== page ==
If you are a parent who is paying child support, you may have heard about the child support termination bill that was signed by Governor Christie on January 19, 2016. The bill, which will become effective as of February 1, 2017, sets firmer guidelines on the age and circumstances for terminating child support. As you are probably aware, child support in New Jersey does not automatically terminate at age 18. Furthermore, there is no specific age at which child support ends, since many adult children need continual financial support for things like medical care and college expenses. Child support can also end earlier than age 18 if the child marries, enters the military or becomes legally emancipated through some other means.
The new law sets a general age cap of 23 for when child support ends, although receiving parents must petition the courts to extend financial support beyond the age of 19. If your support order is handled by the Probation Division, the receiving parent will receive a notice of termination 6 months before your child turns 19. Along with information on how to request an extension of child support, the notice will advise that the support amount may be reduced due to your child's age and/or changing circumstances. In addition, child support will automatically terminate upon the child dying, getting married or entering into military service.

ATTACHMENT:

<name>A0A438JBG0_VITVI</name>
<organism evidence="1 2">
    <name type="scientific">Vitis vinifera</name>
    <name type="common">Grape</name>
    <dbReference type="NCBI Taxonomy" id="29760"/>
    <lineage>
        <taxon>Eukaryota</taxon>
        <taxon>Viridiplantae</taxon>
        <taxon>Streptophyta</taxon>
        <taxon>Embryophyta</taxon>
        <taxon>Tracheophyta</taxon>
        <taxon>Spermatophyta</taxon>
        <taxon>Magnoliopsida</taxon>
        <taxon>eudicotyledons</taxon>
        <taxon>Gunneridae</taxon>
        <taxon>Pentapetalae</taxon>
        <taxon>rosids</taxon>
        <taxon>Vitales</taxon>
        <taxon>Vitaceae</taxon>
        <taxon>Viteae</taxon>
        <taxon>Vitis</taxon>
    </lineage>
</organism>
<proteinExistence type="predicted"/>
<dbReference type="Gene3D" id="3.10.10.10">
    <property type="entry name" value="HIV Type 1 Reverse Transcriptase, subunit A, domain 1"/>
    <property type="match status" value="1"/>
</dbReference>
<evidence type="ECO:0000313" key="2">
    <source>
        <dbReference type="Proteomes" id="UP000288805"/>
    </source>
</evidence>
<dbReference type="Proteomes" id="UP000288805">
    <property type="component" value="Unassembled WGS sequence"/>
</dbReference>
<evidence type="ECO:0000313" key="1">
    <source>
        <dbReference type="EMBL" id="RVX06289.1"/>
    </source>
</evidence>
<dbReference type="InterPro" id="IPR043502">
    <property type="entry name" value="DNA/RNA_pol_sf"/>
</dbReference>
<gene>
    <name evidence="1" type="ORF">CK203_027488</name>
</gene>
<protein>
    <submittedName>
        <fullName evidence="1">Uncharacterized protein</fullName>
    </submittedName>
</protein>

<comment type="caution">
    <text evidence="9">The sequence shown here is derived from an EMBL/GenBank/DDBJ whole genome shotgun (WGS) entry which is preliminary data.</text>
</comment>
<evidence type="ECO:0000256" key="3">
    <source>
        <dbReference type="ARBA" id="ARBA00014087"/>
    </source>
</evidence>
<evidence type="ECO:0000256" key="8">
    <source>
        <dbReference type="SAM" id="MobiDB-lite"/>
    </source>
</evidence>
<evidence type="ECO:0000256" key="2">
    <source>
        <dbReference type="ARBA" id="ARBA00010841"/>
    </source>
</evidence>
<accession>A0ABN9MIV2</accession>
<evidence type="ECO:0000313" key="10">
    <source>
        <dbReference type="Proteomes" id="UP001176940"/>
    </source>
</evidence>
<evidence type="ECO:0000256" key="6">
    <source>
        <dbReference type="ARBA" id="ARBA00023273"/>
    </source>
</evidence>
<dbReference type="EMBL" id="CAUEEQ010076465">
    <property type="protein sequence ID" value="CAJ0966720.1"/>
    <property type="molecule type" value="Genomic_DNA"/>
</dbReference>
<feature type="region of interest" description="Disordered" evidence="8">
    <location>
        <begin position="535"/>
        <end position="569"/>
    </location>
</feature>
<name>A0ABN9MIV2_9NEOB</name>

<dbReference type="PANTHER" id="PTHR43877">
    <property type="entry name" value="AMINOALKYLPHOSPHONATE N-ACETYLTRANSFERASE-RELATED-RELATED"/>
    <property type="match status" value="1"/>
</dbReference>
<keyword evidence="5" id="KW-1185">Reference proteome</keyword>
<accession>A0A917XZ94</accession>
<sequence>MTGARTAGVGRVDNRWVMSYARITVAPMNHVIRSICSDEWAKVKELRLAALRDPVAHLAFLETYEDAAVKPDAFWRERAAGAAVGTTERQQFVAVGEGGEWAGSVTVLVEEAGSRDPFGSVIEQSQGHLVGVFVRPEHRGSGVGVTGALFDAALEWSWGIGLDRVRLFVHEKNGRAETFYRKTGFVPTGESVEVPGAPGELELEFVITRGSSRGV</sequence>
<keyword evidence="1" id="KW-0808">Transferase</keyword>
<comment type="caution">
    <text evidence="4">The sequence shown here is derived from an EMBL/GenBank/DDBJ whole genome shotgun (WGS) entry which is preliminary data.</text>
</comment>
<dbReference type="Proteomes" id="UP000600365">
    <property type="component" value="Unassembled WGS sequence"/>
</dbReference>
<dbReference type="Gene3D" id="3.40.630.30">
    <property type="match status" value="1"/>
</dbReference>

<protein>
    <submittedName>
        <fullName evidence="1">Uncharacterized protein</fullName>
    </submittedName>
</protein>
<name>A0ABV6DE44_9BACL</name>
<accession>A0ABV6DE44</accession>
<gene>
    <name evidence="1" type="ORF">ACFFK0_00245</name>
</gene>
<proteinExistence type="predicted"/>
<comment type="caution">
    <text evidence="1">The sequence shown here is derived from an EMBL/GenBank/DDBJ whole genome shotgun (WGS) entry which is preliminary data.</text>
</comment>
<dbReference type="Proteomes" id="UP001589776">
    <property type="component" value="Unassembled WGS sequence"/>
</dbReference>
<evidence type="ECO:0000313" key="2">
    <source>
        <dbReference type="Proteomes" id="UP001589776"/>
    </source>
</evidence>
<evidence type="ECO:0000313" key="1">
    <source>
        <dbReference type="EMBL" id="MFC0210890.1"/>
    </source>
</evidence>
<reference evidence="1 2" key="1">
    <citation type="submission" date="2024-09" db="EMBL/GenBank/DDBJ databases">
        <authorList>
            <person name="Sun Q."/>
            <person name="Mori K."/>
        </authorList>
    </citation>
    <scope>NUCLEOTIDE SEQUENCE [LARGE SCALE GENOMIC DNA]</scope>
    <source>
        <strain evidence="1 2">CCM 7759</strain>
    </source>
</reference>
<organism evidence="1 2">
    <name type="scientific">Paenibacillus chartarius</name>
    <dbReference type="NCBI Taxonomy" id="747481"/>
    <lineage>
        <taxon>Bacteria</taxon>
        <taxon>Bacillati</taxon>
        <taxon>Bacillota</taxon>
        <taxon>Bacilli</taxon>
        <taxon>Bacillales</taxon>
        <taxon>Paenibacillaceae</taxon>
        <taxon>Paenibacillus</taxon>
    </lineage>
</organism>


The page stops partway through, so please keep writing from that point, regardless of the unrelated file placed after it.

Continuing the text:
Setting age caps on child support has always been controversial, since there's no universal age at which every child becomes independent. Nowadays, it's common for children to pursue Masters and Ph.D degrees, which means they may need some level of support long into their 20s. Another problem is that significant changes in the economy have made it difficult for even college graduates to afford a place of their own. It can also be argued that had the parents stayed together, there would be no discussion on when they should stop supporting their children.
While the law has its downsides, it does clarify some of the grey areas in the current laws, which will hopefully reduce the number of support hearings that are taxing to the parents as well as the legal system. It also stipulates that children still in high school, enrolled full-time in a post-secondary education program, or with a serious physical or mental disability cannot be cut off from support regardless of their age. However, any support order extended beyond the age of 19 must contain provisions for when the support will end. This is more efficient than the current system, in which either parent or the child would need to file another petition in order to terminate or continue the support order.
Although it won't be effective until next year, you should start learning about this law as soon as possible, especially if your child will be turning 19 after February 1, 2017. For more information about New Jersey's child support termination law, please speak with the family law attorneys of Villani & DeLuca, P.C.
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